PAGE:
The Wolf Administration is investing $1.5 million to improve the quality of early childcare education (ECE) with grants to 10 colleges and universities for career development programs.
The Preschool Development Grant will provide ECE professionals and students the opportunity to complete credit-bearing coursework towards a Child Development Associate (CDA) certificate, associate’s degree, bachelor’s degree, and/or Pennsylvania PreK-4 teacher certification to professionalize the field.
“It is vital that our children are being served by educators who have access to coursework and degrees grounded in the most recent research around children’s learning and development,” said Secretary of Education Pedro A. Rivera. “This grant program builds on the Commonwealth’s commitment to increase the number of high-quality, effective professionals in our early childhood programs, ultimately benefiting children and families for years to come.”
The grants will allow the universities and colleges and their project partners to design specific courses related to Pennsylvania’s Learning Standards for Early Childhood Infant and Toddlers and Pre-Kindergarten; ECE subject matter focusing on infants and toddlers; and developing knowledge and skills for educating young children whose primary language is not English, are not part of the dominant culture, and children who have special needs or come from vulnerable populations.
The funding will also enable the institutions to closely align their programs with the knowledge and skills required for the ECE workforce by engaging in the National Association for the Education of Young Children (NAEYC) Higher Education Accreditation process.
Grant recipients include:
- Cabrini University – $158,493. Grant funds will help redesign courses of the PreK-4 program to fully align with Pennsylvania’s Learning Standards for Early Childhood. The redesign will examine how to best assess candidates understanding and adoption of these standards and provide candidates with the skills and knowledge to offer early intervention services.
- Chestnut Hill College – $249,998. The grant will help expand the Montessori SPARK (Strong Pathways that Achieve Readiness past Kindergarten) program, which aims to improve higher education systems, so that childcare centers are more responsive to modern family needs, specifically in high need/poverty neighborhoods and communities of color.
- Community College of Allegheny County – $231,120. The community college will develop a consistent and holistic ECE system. This will be done through workshops and training on best practices used in the classroom and on-the-job learning enterprises, articulation agreements that will allow the ECE workforce to engage in programs and earn industry-recognized credentials.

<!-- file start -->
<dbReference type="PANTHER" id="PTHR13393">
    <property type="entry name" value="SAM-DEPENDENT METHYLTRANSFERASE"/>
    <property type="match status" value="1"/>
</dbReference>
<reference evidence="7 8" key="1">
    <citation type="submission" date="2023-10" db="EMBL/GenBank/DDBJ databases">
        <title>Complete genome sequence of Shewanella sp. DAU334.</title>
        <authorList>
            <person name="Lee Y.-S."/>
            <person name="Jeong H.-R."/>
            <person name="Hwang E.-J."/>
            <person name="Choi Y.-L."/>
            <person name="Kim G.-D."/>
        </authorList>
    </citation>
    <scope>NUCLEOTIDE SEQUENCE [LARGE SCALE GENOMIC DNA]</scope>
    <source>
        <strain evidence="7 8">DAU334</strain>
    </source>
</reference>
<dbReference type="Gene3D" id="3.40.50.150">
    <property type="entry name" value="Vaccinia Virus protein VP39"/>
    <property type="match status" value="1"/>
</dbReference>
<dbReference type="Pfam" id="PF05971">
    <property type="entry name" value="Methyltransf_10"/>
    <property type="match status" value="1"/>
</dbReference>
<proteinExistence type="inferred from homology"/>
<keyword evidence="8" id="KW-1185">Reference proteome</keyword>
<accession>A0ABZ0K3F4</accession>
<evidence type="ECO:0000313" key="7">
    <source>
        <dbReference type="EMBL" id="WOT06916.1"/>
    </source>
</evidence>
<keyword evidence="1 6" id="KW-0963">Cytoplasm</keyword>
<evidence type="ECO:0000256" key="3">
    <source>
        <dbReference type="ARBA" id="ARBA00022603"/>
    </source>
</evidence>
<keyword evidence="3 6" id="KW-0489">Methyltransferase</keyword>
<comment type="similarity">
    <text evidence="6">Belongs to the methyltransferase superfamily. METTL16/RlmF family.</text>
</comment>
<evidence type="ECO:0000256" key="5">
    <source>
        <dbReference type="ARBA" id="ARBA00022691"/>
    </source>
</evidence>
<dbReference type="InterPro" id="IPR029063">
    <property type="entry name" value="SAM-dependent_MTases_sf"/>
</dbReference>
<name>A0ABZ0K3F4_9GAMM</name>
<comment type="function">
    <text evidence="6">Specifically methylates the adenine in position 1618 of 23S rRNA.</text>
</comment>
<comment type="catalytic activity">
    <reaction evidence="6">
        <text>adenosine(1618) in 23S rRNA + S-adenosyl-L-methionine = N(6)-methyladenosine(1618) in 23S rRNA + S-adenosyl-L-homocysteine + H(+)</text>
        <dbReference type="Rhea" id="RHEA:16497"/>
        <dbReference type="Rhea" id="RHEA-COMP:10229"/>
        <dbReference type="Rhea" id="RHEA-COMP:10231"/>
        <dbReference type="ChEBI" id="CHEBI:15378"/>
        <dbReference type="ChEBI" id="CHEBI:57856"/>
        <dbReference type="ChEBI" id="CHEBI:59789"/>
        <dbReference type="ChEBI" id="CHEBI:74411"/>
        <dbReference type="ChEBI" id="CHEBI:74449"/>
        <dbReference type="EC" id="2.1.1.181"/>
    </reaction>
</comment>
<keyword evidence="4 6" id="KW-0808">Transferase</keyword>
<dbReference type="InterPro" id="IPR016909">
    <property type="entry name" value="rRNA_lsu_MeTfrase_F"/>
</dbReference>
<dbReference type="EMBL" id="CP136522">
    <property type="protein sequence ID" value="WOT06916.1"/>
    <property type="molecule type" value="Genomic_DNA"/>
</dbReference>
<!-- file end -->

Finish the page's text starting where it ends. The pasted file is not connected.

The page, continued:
- Delaware County Community College – $250,000. The Higher Education Consortium is a partnership between higher education across the state to develop a statewide model for delivering associate and bachelor’s degrees in Early Childhood Education (ECE) using Apprenticeship in degree delivery.
- Eastern University – $16,304. The grant will help develop a strong system-wide infrastructure that helps regional early childhood workforce smoothly transition from CDA to associate’s to bachelor’s degree, and to develop articulation agreements between the university and five 2-year institutions.
- Indiana University of Pennsylvania – $71,569. The grant will be used to design an infant–toddler certificate and preschool certificate for ECE professionals that focuses on the skills and knowledge needed to support children and their families. The grant will also help construct hybrid courses that combines face-to-face contact and technology-based instruction to support the needs of non-traditional students.
- Keystone College – $250,000. Keystone, Shippensburg University and the Higher Education Consortium will collect survey data on early childhood teachers’ perspectives about learning ECE competencies and college credits on the job through apprenticeship participation.
- Lock Haven University – $130,370. This project focuses on ECE programs in institutions of higher education in Pennsylvania. Through surveying, the inventory will provide Pennsylvania with information to establish a baseline description of the state’s early childhood higher education offerings and faculty and identify gaps and opportunities in the available offerings.
- Reading Area Community College – $42,947. The community college will work with ECE Pathway partners to create a seamless pathway from the Career Technology Center’s Early Childhood Education program or the workforce to an Associate of Applied Science in Early Childhood Education Teaching at RACC, and finally to a Bachelor of Science in Education (BSED, PreK-4 Teacher Certification) at Kutztown University.
- Robert Morris University – $124,883. The project will provide childcare workers with a 12-credit RMU Child Care Special Education (CCSE) Certificate that is stackable with the RMU Infant/Toddler Certificate program. Students can then progress from this certificate to a Child Development Associate (CDA) certificate, an associate degree at another university or community college, and/or a bachelor’s degree at RMU, including PreK-4 Instructional Certification.
The grant is a partnership between the Pennsylvania Departments of Education and Human Services Office of Child Development and Early Learning and the Pennsylvania Department of Education Office of Postsecondary and Higher Education.